Reply To: Painting

  • Encyclios

    April 24, 2023 at 9:12 AM

    From prehistory to the fourteenth century

    The Paleolithic offers numerous testimonies of parietal painting, particularly graffiti, but also made with different techniques (see prehistory, art). Parietal are also the pictorial testimonies of ancient Egypt and Mesopotamia, of which notable pictorial complexes are those of Tell Uqayr and Mari, of the palace of Tukultī-Ninurta and of the hall of the throne of Khorsābād. In the field of ancient art Etruria, especially the southern and internal, offers one of the largest complexes of painting with the wall decoration of its chamber tombs excavated in the rock. The most important centers are Tarquinia, Chiusi (tombs of the Monkey and Casuccini), Orvieto (Golini tombs), Vulci (François tomb), Veio (tombs of the Ducks and Campana) and Cere, however, only the necropolis of Tarquinia allow you to follow the historical development of Etruscan painting from the sixth century to II BC.

    The characteristics and the evolution of Greek painting can only be outlined through indirect documents, such as Greek figurative pottery, Etruscan funerary painting and Roman wall decoration; in fact, the originals are almost totally missing due to the perishability of the materials used (wooden boards and colors) and the destruction of the buildings on whose walls the paintings were located. The names of the major protagonists (Polignoto, Apelles, Zeusi, Parrasio, etc..) and their most famous works are known to us from literary sources. Predominantly of easel and narrative content, Greek painting in its evolutionary arc brought to completion its naturalistic, perspective and coloristic research, expanding in the Hellenistic period its repertoire to still life, landscape and the so-called genre paintings. Roman painting is characterized by large wall decorations in fresco or mosaic of villas and palaces, on Hellenistic examples. It is traditionally divided into four styles (A. Mau), which are identified with the Pompeian styles. Although no longer critically acceptable (Pompeii was only a small center and Roman painting obviously continued even after the destruction of 79 A.D.), the subdivision is still used for reasons of convenience.

    The early Christian painting, whose examples are given by the catacomb frescoes, constitutes from a technical-formal point of view the continuation of the Roman one. Painting as a figurative expression, with its own iconography and stylistic characteristics, developed in the early Middle Ages in an ecclesiastical environment, as an iconic or symbolic representation of the divinity and the saints, in the fresco cycles of churches and monasteries, in mosaic cycles, in the primitive miniatures of religious manuscripts, in paintings on wood. The function that it had to fulfill, of immediate visual stimulus to meditation, within a culture that had almost completely lost the memory of classical figuration, explains the formation of a non-naturalistic style, limited to the summary representation of the human figure through a few stylizing lines and simple colors. The individuality of the characters was established through objects-symbols of immediate understanding, remaining excluded any reference to the sensitive world (particularism in the description, narration of a fact) for the explicit prohibition by the Church. Formally, the European high medieval painting, if it presents some barbaric elements (for example in the very limited geometric and phytomorphic decoration), basically derived its models from Byzantine art, receiving gradually impulse to its evolution from the development of sculpture (XII century).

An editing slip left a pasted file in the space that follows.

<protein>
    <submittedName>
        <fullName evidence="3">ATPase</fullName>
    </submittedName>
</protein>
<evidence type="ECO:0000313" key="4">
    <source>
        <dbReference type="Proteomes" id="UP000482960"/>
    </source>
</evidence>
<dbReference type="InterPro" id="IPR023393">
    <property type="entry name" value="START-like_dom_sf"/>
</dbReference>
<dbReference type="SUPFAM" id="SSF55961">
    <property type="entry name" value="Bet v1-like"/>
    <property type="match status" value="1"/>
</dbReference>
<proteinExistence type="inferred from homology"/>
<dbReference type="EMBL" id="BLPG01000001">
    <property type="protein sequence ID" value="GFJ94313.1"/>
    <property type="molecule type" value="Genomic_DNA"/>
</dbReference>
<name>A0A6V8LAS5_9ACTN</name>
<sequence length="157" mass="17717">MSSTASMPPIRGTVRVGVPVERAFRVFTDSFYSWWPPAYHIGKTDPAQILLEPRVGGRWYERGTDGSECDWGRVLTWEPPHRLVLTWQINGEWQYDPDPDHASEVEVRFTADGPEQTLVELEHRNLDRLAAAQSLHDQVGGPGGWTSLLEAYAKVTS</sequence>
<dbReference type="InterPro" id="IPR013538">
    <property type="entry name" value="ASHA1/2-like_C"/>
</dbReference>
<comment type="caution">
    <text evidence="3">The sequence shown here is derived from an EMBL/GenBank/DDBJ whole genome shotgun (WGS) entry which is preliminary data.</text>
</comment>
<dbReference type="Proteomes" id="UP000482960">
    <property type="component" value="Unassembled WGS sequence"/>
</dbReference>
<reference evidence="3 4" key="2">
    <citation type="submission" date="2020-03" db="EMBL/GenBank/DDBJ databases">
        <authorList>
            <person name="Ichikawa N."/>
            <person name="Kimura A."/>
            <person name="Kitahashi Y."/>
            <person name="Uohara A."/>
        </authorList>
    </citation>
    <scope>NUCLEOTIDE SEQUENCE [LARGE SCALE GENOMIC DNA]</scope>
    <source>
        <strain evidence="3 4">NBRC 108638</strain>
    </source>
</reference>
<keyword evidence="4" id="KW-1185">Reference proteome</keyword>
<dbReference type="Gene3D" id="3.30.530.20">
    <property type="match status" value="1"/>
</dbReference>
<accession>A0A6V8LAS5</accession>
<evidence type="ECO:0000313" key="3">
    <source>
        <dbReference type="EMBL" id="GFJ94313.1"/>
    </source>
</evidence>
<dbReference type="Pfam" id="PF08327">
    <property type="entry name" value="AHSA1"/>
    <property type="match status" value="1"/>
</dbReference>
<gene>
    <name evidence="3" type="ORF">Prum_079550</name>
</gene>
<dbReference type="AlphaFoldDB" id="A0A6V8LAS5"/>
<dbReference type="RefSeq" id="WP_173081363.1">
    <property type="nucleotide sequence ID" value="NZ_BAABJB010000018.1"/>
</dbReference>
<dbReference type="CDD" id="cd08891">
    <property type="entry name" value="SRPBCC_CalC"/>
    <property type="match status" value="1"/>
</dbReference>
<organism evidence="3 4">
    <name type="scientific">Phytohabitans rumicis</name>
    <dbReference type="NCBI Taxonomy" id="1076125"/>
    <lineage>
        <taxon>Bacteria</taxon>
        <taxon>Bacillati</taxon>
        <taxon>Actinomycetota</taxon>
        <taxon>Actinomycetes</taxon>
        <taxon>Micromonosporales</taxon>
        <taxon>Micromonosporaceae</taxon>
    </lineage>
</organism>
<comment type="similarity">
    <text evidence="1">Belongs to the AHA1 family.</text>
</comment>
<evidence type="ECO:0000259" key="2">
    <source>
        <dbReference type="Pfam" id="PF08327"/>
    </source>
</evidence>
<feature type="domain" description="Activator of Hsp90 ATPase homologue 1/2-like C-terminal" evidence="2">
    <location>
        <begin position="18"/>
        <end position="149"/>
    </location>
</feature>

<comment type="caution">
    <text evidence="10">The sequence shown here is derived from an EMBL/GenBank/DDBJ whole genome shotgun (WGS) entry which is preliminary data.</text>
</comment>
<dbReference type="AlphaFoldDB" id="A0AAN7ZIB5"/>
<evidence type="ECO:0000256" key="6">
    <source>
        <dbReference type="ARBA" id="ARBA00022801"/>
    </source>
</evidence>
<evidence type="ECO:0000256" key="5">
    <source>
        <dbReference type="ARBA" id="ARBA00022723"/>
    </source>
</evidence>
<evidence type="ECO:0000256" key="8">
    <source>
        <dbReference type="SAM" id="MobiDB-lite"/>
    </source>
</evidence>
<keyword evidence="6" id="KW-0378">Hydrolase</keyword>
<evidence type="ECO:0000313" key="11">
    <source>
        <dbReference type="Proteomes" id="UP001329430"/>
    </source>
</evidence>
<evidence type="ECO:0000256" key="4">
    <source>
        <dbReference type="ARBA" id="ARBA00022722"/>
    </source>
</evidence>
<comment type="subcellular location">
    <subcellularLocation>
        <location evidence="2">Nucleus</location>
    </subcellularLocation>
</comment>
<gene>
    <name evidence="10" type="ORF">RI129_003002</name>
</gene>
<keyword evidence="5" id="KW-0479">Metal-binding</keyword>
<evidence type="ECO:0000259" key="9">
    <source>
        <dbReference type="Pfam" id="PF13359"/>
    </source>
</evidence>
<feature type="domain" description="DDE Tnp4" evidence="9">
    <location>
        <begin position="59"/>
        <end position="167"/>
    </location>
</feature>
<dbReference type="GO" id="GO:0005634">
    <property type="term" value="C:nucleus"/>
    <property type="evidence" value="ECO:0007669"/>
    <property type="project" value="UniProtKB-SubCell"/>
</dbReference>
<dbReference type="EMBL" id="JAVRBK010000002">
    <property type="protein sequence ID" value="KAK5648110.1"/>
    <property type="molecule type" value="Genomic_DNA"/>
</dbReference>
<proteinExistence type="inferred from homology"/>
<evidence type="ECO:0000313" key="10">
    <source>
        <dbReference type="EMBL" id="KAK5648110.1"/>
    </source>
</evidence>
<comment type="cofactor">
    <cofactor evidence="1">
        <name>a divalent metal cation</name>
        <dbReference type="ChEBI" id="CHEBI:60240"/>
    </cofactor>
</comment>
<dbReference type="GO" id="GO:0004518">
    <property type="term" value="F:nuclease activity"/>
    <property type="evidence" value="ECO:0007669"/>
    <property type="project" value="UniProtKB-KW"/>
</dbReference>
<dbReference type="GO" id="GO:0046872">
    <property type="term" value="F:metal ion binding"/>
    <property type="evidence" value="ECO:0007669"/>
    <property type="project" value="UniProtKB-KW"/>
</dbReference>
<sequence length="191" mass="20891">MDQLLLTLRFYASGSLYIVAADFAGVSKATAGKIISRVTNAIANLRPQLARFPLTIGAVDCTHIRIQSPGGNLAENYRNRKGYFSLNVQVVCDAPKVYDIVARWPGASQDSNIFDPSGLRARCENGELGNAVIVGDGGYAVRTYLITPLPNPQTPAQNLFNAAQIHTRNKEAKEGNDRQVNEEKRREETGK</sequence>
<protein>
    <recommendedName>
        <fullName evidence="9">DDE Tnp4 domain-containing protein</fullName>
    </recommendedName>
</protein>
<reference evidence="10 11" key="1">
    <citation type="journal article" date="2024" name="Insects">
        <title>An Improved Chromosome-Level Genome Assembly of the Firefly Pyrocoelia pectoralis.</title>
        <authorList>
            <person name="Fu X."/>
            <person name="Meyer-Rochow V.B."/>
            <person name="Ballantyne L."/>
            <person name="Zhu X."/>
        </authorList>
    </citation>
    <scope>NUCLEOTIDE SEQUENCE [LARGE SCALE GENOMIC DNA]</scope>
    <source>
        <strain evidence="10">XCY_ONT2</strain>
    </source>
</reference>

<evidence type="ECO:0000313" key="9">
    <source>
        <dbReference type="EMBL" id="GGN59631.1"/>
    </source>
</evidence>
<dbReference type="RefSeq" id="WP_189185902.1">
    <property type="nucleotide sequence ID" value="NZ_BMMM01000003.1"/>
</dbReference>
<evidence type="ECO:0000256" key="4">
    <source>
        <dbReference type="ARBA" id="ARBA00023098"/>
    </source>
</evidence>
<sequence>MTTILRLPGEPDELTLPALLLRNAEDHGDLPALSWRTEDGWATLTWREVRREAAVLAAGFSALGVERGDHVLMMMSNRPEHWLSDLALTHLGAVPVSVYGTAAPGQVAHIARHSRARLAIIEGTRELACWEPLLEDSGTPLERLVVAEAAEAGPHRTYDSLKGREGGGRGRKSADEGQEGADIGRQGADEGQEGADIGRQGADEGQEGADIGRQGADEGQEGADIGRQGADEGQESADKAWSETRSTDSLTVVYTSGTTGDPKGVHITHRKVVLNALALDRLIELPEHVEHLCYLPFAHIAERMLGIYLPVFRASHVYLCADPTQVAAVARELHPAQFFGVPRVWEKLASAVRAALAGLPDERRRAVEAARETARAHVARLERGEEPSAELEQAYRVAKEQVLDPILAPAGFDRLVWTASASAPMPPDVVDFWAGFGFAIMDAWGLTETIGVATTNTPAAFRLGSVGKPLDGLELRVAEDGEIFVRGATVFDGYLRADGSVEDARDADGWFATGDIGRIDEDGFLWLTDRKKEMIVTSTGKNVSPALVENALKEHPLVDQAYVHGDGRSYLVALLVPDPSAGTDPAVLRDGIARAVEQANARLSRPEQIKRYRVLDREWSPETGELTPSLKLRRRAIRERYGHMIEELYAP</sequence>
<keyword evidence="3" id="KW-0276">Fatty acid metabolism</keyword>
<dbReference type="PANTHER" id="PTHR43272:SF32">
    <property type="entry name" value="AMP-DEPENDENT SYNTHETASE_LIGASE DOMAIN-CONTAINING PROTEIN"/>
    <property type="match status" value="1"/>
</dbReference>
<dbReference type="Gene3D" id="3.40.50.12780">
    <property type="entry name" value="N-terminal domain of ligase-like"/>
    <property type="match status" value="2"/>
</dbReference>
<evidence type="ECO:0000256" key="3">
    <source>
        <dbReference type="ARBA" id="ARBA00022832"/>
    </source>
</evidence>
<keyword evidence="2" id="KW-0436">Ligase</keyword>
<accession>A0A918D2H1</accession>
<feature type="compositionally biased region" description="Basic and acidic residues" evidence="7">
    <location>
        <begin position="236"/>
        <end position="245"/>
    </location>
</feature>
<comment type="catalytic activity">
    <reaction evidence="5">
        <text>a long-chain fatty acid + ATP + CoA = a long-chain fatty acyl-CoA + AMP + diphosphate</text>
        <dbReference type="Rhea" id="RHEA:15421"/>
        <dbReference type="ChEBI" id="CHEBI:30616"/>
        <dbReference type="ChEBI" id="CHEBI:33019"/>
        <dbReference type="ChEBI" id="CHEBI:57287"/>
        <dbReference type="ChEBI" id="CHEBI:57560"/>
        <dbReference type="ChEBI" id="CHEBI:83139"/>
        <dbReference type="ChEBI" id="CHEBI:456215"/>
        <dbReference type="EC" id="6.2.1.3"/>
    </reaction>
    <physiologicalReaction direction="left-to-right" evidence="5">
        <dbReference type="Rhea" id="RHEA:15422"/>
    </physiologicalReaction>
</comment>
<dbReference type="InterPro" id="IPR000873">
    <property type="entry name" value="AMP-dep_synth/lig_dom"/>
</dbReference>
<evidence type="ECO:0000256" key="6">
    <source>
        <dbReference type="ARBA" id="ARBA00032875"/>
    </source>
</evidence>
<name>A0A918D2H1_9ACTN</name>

The remarkable technical refinement achieved by painting in the thirteenth century, especially in the Italian and Germanic areas (Giunta Pisano, Coppo di Marcovaldo, the numerous anonymous Masters), is still to be seen in close relation to Byzantine art and plastic figuration as far as the formal level is concerned, but it was also determined by changes in the cultural and social order, in particular by the generalized conquest of culture by the aristocratic and bourgeois classes, which allowed the formation of a clientele carrying different values than the ecclesiastical one. On these premises, it was possible to develop in France the painting of stained glass and the miniature, then spread to England, in the provinces of the North and in Germany, while in Italy there was a particular development in mural painting and tempera on wood (Cimabue, Giotto, Simone Martini, etc.). The demand for painted images was such that practically every European center of notable political and economic importance (Florence, Siena, Paris, Bruges, Cologne) became the seat of numerous workshops, which elaborated autonomous and original languages, with frequent and fertile cultural exchanges. Gothic painting, in addition to linearism and refined painting technique, which fully utilizes the richness and beauty of color, is characterized, in terms of content, by the representation of reality, whether secular or religious. In the fourteenth century in fact appeared the first paintings (mostly in cycles of frescoes) of profane subject.